"Hmpf. Having a little adventure in the countryside, no doubt," scowled the woman. She had at least three chins, and gray hair curled out from under her bonnet. She grabbed Collin's hand, pulled him from the puddle, and ushered him briskly to a water trough where she scooped water out with a bucket and rinsed off his muddy clothes. "I don't approve of children shirking their chores, not at all," she said sternly. "But ... I'll not have children running around cold and wet -- or muddy -- either." She smiled. "Not when I could invite them inside where it's warm."
"Do you have food inside?" Collin asked as his stomach growled.
"There's porridge on the stove, and fresh bread, butter, and my very own berry preserves."
"It sounds wonderful," Morgan exclaimed. "We haven't eaten anything really good in at least a week."
"Oh, you poor dears. Can your parents not afford to purchase proper food or clothing for you?"
"We don't know where are parents are," Morgan said, feeling like she might cry at any moment.
"Come, children," said the woman sympathetically. She gathered them toward her like a hen would her chicks. "We'll have a proper breakfast and you may warm yourselves by the stove." She bustled them into the farmhouse and added, "My name is Prudence Smith."
Morgan smiled. The old woman reminded her of her grandmother. She even smelled like cinnamon and sugar.
Morgan, Collin, and Courtney introduced themselves as the woman steered them toward the hearth. Collin shivered and Morgan grinned. At least she wasn't the wet one this time around!
While Mrs. Smith sliced bread, Morgan looked at the room. She'd seen places like it once when she and her family visited some of the historical homes in Boston. Frilly white curtains hung at the windows, a few rocking chairs were placed around a braided rag rug, and a big wooden table with benches on either side sat near the hearth.
Instead of a roaring fire in the fireplace, there was a small blaze burning in the open, iron, box-like stove that sat on the brick hearth. Despite the morning chill and the storm brewing outside, the room was warm and comfortable.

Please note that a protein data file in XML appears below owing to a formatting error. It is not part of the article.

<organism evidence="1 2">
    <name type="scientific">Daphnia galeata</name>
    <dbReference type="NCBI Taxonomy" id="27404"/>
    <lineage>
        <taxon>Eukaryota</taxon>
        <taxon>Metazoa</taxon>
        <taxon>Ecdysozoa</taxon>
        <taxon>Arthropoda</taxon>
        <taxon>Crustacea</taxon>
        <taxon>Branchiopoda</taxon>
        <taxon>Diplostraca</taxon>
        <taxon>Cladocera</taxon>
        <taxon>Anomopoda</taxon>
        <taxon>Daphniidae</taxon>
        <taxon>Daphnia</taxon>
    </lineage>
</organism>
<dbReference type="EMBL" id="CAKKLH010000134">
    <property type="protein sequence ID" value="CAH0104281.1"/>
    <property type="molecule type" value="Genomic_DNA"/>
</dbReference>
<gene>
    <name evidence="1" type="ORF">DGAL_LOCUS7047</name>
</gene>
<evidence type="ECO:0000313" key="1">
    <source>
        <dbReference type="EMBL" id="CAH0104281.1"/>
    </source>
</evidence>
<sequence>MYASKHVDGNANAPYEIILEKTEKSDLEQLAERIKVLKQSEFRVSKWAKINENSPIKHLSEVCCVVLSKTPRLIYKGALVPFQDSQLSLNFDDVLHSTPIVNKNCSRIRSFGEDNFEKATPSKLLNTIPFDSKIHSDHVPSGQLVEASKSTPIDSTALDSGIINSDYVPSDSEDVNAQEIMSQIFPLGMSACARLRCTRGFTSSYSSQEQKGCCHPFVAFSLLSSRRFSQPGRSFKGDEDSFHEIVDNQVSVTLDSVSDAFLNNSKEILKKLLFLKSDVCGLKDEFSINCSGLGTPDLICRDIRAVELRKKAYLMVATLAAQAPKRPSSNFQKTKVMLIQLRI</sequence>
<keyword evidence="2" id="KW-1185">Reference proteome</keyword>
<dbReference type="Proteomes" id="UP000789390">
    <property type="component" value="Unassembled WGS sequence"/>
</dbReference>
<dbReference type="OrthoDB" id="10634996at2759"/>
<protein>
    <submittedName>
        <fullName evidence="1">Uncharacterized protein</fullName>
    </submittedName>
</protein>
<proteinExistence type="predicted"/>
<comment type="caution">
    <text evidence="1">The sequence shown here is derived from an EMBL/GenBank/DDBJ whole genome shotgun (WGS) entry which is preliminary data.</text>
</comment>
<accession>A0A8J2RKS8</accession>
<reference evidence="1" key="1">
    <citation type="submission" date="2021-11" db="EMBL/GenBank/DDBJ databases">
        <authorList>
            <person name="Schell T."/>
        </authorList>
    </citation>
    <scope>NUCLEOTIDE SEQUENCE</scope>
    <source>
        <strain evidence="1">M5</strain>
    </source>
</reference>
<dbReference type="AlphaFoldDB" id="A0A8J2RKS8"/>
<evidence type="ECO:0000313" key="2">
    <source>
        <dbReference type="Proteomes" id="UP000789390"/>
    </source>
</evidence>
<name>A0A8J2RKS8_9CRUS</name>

Mrs. Smith put the sliced bread on the table. Into three wooden bowls she ladled something thick and steaming that came from a kettle hanging over the open fire.
"Wouldn't it save you time if you cooked that in the microwave?" Collin asked innocently.
Courtney elbowed her brother and frowned, as Mrs. Smith gave Collin a puzzled look. "I don't recollect hearing of any 'microwave.' But my husband recently purchased this newfangled iron stove. I must admit, I find it ever so much more efficient than cooking -- or heating -- in the fireplace alone." She sat the bowls on the table, and the children began to eat the porridge hungrily.
Outside, lightning streaked across the sky and thunder crackled. "Mercy!" she said, looking to the window. "This fire will certainly be appreciated this morning if that storm continues to build."
Morgan, Collin and Courtney turned to look, too. What they saw was a portly man quickly riding by the farm house window on a large gray horse. Sitting very stiff and straight in the saddle, he held on to his tri-cornered hat with one hand as the tails of his long black coat flew out behind him.
"Oh, dear," Prudence exclaimed. "There goes Mr. Franklin. I'll bet he's off chasing one of his storms again."